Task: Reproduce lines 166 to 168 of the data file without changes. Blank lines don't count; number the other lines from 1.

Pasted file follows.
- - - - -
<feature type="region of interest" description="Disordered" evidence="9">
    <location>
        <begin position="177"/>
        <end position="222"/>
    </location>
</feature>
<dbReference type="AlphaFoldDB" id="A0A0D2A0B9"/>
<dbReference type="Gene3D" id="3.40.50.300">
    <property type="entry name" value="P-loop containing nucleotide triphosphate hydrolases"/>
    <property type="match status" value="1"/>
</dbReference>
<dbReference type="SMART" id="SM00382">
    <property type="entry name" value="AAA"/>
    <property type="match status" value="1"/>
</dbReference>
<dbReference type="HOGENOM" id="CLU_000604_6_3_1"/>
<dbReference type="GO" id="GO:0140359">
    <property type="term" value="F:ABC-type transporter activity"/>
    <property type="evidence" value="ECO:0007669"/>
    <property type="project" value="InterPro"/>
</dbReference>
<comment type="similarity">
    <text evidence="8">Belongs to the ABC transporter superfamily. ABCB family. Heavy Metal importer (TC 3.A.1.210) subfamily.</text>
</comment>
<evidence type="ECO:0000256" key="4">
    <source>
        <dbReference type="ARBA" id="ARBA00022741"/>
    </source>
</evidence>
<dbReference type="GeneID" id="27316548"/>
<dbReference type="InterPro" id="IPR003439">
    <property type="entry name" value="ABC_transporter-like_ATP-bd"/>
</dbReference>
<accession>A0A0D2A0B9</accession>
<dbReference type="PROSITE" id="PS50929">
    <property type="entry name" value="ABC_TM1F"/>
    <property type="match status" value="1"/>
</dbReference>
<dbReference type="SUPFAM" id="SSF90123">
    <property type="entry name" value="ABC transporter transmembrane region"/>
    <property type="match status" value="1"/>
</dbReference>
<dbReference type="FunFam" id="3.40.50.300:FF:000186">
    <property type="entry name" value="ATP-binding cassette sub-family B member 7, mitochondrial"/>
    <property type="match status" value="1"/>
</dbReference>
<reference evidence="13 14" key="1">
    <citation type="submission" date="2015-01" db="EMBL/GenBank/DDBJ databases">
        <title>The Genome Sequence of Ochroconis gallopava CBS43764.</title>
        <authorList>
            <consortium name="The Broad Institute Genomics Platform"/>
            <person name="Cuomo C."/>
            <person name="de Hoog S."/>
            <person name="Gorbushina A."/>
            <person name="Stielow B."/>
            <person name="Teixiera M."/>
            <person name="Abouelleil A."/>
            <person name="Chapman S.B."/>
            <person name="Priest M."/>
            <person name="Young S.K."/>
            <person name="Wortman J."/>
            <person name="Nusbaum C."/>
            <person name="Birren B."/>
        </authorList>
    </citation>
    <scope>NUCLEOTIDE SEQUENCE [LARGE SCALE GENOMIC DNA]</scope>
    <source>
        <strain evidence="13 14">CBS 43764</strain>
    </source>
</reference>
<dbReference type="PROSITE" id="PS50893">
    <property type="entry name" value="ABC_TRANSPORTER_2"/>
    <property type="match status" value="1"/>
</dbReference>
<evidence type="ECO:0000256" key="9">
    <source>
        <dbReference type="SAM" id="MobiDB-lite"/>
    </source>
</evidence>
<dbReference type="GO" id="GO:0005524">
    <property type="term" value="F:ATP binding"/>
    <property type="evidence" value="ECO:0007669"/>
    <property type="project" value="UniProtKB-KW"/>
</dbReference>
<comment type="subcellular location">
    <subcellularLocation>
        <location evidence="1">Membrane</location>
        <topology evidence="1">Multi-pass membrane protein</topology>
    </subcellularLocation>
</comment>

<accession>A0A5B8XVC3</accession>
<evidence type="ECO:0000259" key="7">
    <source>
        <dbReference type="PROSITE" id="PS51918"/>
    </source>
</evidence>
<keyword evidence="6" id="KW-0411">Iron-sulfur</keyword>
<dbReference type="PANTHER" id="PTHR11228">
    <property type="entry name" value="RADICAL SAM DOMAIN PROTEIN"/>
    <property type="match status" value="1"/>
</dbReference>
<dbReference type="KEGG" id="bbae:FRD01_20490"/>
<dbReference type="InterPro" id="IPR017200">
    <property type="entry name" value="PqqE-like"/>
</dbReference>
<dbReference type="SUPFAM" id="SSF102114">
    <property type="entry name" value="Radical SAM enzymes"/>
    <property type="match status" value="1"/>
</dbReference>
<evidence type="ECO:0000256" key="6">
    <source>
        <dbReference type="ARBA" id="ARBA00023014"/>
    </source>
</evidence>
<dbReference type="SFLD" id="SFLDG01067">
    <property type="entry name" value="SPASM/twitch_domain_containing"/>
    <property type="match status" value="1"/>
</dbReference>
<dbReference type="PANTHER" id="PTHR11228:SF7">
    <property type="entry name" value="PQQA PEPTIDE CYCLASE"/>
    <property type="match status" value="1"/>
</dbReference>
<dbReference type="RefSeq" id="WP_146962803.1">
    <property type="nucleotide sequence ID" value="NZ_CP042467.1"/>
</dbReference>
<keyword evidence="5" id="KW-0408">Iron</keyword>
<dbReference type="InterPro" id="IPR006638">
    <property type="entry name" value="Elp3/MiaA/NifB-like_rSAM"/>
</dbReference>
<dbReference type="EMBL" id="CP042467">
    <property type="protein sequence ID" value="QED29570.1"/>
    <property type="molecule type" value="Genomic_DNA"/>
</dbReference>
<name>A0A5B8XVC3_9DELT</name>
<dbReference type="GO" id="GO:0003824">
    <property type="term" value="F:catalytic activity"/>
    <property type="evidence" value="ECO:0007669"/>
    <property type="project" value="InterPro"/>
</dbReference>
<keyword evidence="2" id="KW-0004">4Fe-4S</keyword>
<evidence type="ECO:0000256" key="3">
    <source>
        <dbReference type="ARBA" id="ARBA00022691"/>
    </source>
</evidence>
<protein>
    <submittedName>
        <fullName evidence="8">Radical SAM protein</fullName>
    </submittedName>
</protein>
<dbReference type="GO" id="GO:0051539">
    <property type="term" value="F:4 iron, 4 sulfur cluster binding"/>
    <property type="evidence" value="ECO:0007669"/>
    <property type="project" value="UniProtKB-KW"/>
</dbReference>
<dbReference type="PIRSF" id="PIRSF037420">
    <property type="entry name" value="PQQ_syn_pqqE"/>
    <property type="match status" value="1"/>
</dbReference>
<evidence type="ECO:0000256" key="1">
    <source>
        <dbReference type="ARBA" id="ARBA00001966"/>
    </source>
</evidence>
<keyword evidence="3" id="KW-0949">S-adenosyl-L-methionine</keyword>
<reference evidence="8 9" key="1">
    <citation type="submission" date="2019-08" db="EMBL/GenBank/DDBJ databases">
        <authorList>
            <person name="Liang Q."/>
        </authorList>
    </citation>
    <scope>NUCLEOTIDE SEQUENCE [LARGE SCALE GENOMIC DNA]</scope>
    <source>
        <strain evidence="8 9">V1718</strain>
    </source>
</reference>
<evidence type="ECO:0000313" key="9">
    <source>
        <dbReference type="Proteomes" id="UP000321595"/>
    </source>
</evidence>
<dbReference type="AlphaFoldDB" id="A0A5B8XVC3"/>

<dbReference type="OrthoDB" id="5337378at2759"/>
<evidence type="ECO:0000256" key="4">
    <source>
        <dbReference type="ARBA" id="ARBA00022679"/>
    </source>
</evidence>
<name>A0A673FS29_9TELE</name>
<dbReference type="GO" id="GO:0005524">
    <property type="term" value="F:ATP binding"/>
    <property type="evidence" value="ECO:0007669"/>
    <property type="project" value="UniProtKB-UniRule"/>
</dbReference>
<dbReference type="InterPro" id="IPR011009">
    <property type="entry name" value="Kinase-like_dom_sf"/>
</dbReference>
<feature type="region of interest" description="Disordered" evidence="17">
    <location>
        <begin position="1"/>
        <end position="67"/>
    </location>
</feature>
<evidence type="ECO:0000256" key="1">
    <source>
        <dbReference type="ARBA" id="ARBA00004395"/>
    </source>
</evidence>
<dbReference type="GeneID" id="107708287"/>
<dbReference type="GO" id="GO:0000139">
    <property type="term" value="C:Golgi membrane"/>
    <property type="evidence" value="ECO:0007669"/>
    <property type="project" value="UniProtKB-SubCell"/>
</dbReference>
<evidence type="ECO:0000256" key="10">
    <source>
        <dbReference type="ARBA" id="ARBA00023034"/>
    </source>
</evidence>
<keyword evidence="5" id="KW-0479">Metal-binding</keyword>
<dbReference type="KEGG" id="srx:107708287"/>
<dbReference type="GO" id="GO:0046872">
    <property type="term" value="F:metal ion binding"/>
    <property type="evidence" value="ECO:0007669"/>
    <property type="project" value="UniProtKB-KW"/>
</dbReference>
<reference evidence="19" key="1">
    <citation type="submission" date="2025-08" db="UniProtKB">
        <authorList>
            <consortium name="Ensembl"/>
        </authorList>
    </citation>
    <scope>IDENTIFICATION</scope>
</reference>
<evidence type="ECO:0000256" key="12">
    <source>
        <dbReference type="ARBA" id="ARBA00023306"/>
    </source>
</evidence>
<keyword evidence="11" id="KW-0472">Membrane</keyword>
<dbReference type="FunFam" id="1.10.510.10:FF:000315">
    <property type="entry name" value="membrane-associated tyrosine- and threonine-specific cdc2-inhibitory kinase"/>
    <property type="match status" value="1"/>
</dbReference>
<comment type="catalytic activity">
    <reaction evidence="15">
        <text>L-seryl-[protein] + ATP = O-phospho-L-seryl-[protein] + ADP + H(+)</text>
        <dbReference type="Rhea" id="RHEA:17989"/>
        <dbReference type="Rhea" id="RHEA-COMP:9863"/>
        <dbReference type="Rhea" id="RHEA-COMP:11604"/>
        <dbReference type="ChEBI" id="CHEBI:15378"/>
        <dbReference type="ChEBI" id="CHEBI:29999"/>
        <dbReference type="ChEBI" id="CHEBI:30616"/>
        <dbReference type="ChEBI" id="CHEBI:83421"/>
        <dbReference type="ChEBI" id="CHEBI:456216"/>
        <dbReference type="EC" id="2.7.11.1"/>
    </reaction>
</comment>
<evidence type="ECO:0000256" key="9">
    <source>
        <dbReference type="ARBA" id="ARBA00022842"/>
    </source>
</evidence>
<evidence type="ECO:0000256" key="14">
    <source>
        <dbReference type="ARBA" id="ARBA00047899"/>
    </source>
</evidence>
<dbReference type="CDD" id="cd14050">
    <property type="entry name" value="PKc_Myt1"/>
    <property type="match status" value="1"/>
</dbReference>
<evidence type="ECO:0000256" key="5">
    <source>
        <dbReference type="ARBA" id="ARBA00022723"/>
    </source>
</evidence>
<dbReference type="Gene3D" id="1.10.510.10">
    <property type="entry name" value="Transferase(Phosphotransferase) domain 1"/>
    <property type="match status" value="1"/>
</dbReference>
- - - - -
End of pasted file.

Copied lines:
<reference evidence="8 9" key="1">
    <citation type="submission" date="2019-08" db="EMBL/GenBank/DDBJ databases">
        <authorList>